Founded in 1923, the Junior League of Greater New Haven is a not-for-profit women's volunteer organization that has sought to effect positive change in the Greater New Haven community by promoting voluntarism, developing the potential of women, and supporting the effective action and leadership of trained volunteers.
Our current community partners for 2010-11 are All Our Kin, New Haven Home Recovery, the Connecticut Food Bank and the New Haven Public Schools.
There are many ways to contact JLGNH. Visit us online at www.jlgnh.org, find us on Facebook and follow us on Twitter @jlgnh.
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Welcome (Bienvenido, Benvenuto, Powitanie, Bonjour! Willkomme,歡迎, ברוךהבא أهلا وسهلا, Bonvenon) to GNH Community. Traducción de esta página
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Imagine. Inform. Invest. Inspire.
Out of concern for the welfare of our community and staff, The Community Foundation office at 70 Audubon is closed to visitors until further notice; Foundation staff are available by phone and email during normal business hours Monday through Friday between 8:30 a.m. - 5:00 p.m. to conduct business. For up-to-date information about The Foundation’s response to COVID-19, please visit: www.cfgnh.org/covid-19. To contact a staff member, view our staff directory.
Working together to build a stronger community - now and forever.
By Ryan O’Connor, Director of Programs, 8 80 Cities Recently 8 80 Cities wrote a blog post about open streets being a labour of love. That being the case, the 2018 Open Streets Summit in New Orleans felt like a family reunion of sorts. It was rejuvenating to see old and new friends who share our passion for open streets and are working tirelessly to create healthier, happier, and more connected communities across the world. The event, which took place on September 15-16, brought together more than 50 leaders who currently organize open streets programs or are interested in bringing the...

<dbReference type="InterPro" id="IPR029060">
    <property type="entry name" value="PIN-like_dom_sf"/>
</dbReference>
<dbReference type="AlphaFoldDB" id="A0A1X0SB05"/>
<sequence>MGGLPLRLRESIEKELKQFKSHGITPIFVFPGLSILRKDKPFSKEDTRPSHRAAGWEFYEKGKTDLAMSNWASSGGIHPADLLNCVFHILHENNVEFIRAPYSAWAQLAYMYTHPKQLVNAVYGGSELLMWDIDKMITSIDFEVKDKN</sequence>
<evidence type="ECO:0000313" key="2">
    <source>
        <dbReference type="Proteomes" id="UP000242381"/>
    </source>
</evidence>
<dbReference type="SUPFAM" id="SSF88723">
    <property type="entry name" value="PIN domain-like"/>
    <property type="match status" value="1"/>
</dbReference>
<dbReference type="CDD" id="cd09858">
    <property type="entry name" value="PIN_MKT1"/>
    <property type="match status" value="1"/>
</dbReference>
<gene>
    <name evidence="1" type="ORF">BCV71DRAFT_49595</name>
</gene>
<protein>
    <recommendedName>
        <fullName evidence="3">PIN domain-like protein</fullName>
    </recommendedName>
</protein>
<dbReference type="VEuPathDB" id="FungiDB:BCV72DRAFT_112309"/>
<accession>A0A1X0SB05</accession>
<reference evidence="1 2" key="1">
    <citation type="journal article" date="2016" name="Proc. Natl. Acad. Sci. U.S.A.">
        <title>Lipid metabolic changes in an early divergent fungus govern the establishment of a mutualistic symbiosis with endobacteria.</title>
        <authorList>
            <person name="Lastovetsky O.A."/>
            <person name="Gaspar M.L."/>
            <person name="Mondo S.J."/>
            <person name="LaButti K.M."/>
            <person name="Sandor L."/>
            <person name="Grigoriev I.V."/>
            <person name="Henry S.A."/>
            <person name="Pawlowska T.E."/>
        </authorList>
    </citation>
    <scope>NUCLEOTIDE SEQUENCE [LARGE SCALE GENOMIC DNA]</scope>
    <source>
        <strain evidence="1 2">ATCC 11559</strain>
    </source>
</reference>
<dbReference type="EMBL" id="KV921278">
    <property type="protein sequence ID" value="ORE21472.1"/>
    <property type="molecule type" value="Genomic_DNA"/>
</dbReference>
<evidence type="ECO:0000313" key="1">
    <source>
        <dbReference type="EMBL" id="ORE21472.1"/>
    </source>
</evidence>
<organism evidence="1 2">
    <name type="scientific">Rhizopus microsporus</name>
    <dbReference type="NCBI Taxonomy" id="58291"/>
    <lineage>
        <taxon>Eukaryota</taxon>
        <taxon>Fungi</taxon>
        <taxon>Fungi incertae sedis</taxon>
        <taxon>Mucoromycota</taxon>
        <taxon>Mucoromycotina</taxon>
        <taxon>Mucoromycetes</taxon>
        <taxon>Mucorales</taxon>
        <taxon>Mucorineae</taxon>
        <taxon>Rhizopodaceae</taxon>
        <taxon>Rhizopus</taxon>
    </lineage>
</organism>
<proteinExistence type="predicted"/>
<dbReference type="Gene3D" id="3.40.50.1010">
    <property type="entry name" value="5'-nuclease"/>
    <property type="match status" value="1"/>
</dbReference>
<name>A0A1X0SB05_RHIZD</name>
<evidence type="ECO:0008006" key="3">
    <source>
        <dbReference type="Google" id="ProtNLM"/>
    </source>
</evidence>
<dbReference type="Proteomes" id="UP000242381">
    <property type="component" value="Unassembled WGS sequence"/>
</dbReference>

We hope you are getting ready and feel excited about the Open Streets Summit in Gretna/New Orleans! Taking place from September 15-16, 2018, the Summit will feature tours, presentations and networking opportunities with open streets champions and organizers from across the continent. Attendees will learn about the nuts and bolts of starting or scaling up open streets programs, including: Route design and planning Partnerships with business and officials Social inclusion Safety and logistics Marketing and promotion Program evaluation through measurable goals and metrics If you haven’t done it yet, click here to register for the Open Streets Summit only or...
The Open Streets Project is proud to announce that Ed Solis from Viva Calle (San Jose, CA), Romel Pascual from CicLAvia (Los Angeles, CA), Jaymie Santiago and Charles Brown from New Brunswick Ciclovia will join us as speakers for the 2018 Open Streets Summit in New Orleans and Gretna! Taking place from September 15-16 2018, the Summit will feature: Behind the scenes tour of the City of Gretna’s inaugural open streets program. Workshops, presentations, and networking opportunities with open streets champions and organizers from across the continent. Training and inspiration for both -novice and experienced- open streets organizers and supporters...
Despite continued economic and market headwinds, LISC"s affiliate NEF invested over $1.2 billion in Low-Income Housing Tax Credit (LIHTC) investments and nearly $900 million to preserve existing affordable housing throughout 2022, resulting in nearly 15,500 affordable homes nationwide.
A Minneapolis Post columnist takes an in-depth look LISC Twin Cities’ Development of Color initiative, which has cultivated a cohort of visionary BIPOC developers committed to making a difference in their communities. The program helps equip them with the tools and resources needed to tackle barriers in their markets, including bridging gaps in accessing equity financing, “a key to broadening who works in real estate,” writes the author. “For these developers of color, there’s the equity gap, and then there’s the equity gap. This program is aimed at solving both of those problems.”
The excerpt below was originally published on MinnPost:
Twin Cities org gives tools, support to developers of color
By Bill Lindeke